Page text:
Second Life, the site where 650,000 people play out fantasy lives online, has suffered a computer security breach that exposed the real-world personal data of its users, writes Reuters.
Linden Lab, which owns Second Life, said in a post to its users that its customer database - including names, addresses and passwords and some credit card data - had been compromised. All Second Life "residents" are being required to request a new password.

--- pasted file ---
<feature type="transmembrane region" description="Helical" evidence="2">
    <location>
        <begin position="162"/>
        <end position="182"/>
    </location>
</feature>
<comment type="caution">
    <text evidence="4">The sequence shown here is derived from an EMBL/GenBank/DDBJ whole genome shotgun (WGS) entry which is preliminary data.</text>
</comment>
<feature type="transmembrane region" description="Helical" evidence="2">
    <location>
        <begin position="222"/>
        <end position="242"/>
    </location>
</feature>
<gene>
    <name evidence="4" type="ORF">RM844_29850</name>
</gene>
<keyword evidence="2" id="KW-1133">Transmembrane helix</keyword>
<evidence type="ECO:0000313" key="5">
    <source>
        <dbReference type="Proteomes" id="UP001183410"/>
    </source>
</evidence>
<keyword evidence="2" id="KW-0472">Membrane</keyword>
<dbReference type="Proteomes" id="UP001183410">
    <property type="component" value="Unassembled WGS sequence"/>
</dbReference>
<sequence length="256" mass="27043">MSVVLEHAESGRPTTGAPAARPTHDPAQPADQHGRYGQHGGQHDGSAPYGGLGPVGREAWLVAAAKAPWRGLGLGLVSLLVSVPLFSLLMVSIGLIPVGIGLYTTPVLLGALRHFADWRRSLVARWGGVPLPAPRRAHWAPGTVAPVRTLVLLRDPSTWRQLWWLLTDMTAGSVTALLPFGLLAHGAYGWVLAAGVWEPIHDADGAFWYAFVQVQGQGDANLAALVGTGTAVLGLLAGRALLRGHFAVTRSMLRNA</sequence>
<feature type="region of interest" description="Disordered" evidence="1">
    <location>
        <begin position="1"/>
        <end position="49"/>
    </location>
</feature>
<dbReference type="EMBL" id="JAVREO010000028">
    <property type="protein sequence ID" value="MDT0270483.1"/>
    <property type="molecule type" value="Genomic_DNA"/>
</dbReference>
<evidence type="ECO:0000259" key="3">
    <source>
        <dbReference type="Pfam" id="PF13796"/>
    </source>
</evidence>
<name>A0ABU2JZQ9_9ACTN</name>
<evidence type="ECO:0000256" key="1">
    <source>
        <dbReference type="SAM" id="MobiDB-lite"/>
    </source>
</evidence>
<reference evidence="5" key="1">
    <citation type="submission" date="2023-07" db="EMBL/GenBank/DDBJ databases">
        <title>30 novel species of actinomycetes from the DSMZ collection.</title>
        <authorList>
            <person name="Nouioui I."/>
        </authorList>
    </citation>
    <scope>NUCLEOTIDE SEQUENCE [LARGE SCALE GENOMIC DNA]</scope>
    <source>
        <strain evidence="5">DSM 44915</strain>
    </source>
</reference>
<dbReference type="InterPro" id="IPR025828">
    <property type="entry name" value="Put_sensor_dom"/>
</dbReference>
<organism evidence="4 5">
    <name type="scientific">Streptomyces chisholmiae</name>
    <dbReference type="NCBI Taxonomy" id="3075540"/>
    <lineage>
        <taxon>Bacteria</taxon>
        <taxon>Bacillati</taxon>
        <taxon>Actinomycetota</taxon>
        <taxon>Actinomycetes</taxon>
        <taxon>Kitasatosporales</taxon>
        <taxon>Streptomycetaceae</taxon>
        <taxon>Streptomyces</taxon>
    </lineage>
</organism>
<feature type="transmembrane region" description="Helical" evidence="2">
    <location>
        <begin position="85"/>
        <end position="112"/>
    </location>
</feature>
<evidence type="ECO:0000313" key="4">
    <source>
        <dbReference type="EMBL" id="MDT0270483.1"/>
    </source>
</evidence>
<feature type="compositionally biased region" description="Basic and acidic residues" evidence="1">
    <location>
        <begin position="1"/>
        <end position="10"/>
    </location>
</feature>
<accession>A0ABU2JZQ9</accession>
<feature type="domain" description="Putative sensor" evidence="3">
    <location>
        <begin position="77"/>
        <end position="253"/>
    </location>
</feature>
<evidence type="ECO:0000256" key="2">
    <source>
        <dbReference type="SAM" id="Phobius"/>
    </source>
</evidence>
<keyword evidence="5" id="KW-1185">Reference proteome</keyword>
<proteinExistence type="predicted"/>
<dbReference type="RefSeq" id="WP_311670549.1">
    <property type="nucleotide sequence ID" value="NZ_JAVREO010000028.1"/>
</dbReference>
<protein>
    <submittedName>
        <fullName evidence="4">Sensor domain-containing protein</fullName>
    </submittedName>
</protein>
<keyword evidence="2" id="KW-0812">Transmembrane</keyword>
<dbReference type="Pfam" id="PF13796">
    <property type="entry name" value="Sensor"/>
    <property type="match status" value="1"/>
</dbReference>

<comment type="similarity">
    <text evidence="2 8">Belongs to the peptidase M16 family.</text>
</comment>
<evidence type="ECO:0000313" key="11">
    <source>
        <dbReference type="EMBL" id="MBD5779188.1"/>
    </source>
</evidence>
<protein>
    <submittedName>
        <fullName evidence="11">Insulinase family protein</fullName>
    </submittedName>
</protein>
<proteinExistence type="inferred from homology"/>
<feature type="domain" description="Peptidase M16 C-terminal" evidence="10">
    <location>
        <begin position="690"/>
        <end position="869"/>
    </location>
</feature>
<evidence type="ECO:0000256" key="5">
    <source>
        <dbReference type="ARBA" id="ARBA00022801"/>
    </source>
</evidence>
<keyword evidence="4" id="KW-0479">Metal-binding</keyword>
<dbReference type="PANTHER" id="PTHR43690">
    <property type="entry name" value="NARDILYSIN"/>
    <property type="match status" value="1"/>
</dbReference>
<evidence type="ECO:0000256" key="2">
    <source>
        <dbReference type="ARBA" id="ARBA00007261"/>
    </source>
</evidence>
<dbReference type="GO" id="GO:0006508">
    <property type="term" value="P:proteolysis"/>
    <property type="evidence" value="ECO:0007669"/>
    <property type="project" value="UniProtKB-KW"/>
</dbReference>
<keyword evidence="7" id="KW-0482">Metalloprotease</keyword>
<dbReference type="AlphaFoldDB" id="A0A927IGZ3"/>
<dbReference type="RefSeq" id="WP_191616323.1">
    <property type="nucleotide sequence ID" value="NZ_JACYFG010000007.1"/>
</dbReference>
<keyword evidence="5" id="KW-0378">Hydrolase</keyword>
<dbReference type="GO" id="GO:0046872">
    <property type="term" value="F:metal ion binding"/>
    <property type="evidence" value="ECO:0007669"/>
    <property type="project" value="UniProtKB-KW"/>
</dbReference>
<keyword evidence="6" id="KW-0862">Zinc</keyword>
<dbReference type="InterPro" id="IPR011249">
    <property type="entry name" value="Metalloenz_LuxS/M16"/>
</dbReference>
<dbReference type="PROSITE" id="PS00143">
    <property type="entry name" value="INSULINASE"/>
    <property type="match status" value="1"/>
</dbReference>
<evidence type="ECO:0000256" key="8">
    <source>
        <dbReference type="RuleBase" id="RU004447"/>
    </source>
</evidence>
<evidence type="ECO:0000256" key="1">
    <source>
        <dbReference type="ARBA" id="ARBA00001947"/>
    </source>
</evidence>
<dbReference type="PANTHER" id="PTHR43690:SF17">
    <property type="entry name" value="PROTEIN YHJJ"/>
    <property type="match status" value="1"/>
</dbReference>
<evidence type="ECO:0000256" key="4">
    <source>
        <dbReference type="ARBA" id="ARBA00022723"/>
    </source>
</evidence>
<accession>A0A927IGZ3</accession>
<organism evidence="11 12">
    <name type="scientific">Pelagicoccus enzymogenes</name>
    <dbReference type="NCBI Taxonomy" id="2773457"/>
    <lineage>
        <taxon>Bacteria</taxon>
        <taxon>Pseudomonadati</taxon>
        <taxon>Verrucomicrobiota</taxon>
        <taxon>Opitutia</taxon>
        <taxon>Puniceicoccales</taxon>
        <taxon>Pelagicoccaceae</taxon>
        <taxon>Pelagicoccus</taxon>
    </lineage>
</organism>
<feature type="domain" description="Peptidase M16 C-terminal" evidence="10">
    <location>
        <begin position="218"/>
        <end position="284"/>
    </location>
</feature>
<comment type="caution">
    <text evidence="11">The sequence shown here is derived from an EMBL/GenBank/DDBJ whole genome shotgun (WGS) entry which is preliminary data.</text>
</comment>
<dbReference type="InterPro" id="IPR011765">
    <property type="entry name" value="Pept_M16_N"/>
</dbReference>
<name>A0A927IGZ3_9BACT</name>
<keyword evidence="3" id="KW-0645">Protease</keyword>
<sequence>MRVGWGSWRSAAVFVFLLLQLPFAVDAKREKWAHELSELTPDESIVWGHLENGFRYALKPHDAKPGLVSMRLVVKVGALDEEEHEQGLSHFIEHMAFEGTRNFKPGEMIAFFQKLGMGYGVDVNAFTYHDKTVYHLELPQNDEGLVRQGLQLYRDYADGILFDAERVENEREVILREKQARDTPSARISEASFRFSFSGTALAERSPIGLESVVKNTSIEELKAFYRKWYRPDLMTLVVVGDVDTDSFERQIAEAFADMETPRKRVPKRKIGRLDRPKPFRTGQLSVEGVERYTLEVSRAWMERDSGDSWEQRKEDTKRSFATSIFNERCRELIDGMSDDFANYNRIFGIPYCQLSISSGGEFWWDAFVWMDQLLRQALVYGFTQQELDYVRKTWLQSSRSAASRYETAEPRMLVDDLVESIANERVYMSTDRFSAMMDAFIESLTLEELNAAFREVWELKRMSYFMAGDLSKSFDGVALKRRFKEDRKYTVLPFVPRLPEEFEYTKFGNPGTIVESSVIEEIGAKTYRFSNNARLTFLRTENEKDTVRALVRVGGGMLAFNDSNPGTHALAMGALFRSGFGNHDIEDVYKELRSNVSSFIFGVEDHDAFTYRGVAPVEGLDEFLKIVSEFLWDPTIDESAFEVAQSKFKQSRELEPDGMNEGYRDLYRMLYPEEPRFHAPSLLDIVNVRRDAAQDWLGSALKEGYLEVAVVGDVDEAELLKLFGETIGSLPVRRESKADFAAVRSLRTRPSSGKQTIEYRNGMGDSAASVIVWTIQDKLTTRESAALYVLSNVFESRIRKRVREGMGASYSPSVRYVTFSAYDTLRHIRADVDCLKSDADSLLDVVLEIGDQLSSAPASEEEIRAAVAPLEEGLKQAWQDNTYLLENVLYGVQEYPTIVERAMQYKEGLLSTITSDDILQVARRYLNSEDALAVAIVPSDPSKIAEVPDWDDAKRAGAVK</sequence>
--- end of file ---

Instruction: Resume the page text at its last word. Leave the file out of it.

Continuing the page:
Second Life is inhabited by animated characters that users design for themselves to interact with others. Users buy and sell virtual land and build businesses with "Linden Dollars," which can be exchanged for real currency. Some 286,000 residents have used the site in the past 60 days, according to a count on the home page.
Fortune 500 corporations such as Coca-Cola and Wells Fargo, along with architects, authors, and musicians, have built virtual outposts of their organizations or personas on the site. American Apparel, for example, has created a business to sell clothing for the Second Life avatars, which users create to represent themselves.
Musicians Duran Duran and Suzanne Vega have held concerts inside Second Life.